Families that choose to homeschool their children should not fear their ability to receive benefits under current law. Articles 404 and 367 of the Social Security Code protect these families and ensure that they can receive the same benefits as those attending traditional schools. To be eligible for full-time attendance (FTA) benefits, the student must meet the federal standards set out in RS 00205,300C. This includes attending school for at least 20 hours per week during the regular period of public education.
For example, Jessica's mother presented a copy of the enrollment certificate signed by the local school official and a list of the courses being taught, and certified that Jessica was attending 25 hours a week. Since Jessica's homeschooling meets all state requirements, she may be eligible as a student as long as all other legal factors are met. Ryan's mother is also homeschooling and he lives in the same state as Jessica and takes courses at the same school through home-based correspondence. However, her mother has not submitted an enrollment certificate to the local school board as required by state law.
In this case, if the completed SSA-1372 form does not indicate that the student is on FTA in accordance with federal regulations (RS 00205,300), then the claim must be denied (disauthorization code 41, student not enrolled in FTA) or cancelled. To ensure that all necessary evidence is collected, it is important to fax the SSA-1372 form to both the Evidence Document Repository for People Without Disabilities (NdRed) or EdiB and to the paperless fax number of the corresponding computer. If a child is also applying for disability benefits, then form SSA-1372 (“Not a full-time student”) should be written down and faxed with the disability material. Unfortunately, there are usually no official government grants or tax benefits available to help with homeschooling. However, some companies may offer group discounts to students studying at home depending on the size of the group. To be considered a full-time student, they must “carry a course load” which is considered full-time for day students according to standards and practices established by their state or other jurisdiction.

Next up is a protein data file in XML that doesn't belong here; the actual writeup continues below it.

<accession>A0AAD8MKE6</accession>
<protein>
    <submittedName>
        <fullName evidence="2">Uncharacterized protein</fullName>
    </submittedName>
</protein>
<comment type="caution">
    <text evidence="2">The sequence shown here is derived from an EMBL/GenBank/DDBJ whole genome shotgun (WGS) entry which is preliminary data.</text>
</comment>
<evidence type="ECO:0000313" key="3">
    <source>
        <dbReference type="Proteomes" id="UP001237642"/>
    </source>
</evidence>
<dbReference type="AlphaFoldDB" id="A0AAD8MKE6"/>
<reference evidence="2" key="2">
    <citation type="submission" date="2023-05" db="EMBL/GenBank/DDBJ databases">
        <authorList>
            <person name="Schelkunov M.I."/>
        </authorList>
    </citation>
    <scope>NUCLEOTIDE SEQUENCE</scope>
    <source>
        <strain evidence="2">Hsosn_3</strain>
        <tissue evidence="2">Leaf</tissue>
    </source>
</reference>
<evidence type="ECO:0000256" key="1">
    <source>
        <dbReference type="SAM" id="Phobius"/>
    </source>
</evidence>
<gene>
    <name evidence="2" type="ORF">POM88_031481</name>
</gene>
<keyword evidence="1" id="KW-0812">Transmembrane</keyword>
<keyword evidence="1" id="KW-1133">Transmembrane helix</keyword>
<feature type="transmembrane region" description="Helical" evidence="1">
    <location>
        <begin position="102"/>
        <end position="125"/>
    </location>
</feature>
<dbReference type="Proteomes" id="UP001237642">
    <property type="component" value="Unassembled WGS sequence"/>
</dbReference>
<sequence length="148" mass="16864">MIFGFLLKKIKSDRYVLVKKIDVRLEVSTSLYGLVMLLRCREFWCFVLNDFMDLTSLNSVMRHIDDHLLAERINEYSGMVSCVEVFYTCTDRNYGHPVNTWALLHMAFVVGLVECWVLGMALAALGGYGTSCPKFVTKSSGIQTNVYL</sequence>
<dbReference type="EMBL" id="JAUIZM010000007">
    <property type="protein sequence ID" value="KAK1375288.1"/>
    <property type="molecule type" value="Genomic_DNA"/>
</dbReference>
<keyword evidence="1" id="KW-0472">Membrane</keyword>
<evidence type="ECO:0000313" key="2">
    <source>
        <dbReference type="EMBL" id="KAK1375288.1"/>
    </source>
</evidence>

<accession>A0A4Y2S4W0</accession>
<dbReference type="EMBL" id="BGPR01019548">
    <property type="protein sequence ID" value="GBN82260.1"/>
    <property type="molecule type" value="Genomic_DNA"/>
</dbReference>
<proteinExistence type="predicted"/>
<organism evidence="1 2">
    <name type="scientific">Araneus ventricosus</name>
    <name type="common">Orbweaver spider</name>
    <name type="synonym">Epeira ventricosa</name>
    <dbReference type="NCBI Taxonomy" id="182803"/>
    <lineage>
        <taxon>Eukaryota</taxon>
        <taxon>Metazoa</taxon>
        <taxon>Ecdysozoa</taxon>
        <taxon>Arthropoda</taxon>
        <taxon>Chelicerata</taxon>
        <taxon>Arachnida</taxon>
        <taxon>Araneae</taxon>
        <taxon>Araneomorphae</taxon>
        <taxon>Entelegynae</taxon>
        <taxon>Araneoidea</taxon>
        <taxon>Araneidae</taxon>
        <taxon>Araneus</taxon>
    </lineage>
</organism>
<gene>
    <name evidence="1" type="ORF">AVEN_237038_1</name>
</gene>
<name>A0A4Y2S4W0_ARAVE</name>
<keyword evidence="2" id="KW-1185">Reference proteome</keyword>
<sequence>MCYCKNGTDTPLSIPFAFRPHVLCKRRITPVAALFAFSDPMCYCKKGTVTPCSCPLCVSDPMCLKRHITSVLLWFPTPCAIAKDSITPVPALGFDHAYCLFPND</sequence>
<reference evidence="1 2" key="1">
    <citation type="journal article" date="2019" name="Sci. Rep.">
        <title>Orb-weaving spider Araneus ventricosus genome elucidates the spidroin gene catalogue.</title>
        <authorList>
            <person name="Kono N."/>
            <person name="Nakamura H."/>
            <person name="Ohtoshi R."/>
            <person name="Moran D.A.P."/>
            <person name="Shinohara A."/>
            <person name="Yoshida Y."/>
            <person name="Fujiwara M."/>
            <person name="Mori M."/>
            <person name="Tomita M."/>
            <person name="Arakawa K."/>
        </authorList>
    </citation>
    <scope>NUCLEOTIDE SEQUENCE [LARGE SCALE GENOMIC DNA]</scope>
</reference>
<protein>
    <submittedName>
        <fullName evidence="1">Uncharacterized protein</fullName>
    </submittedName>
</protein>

In Texas, a homeschooling student must follow a course of study that includes reading, spelling, grammar, mathematics, and good citizenship. It is important to note that homeschooling isn't for all parents. Those who are not prepared or don't want to commit to being an effective teacher should avoid it. Companies that offer virtual curricula or classes for students learning at home sometimes also offer scholarships. Additionally, there are many free resources on the Internet to help with homeschooling. The National Center for Educational Statics reports that since 1991, the most common configuration of homeschooling is a working father and a stay-at-home mother.
It is also important to keep in mind that homeschooling can mean working 16 hours in the evenings and on weekends. This document serves as a first reference document to determine rights to Social Security benefits for homeschooling children. This guide provides an overview of what parents can expect when homeschooling, detailing both its benefits and disadvantages. It also provides information about how to deal with the Social Security Administration (SSA) when applying for benefits for homeschooling children. We are proud to offer help and information about homeschooling to all homeschooling students seeking educational resources without religious influence.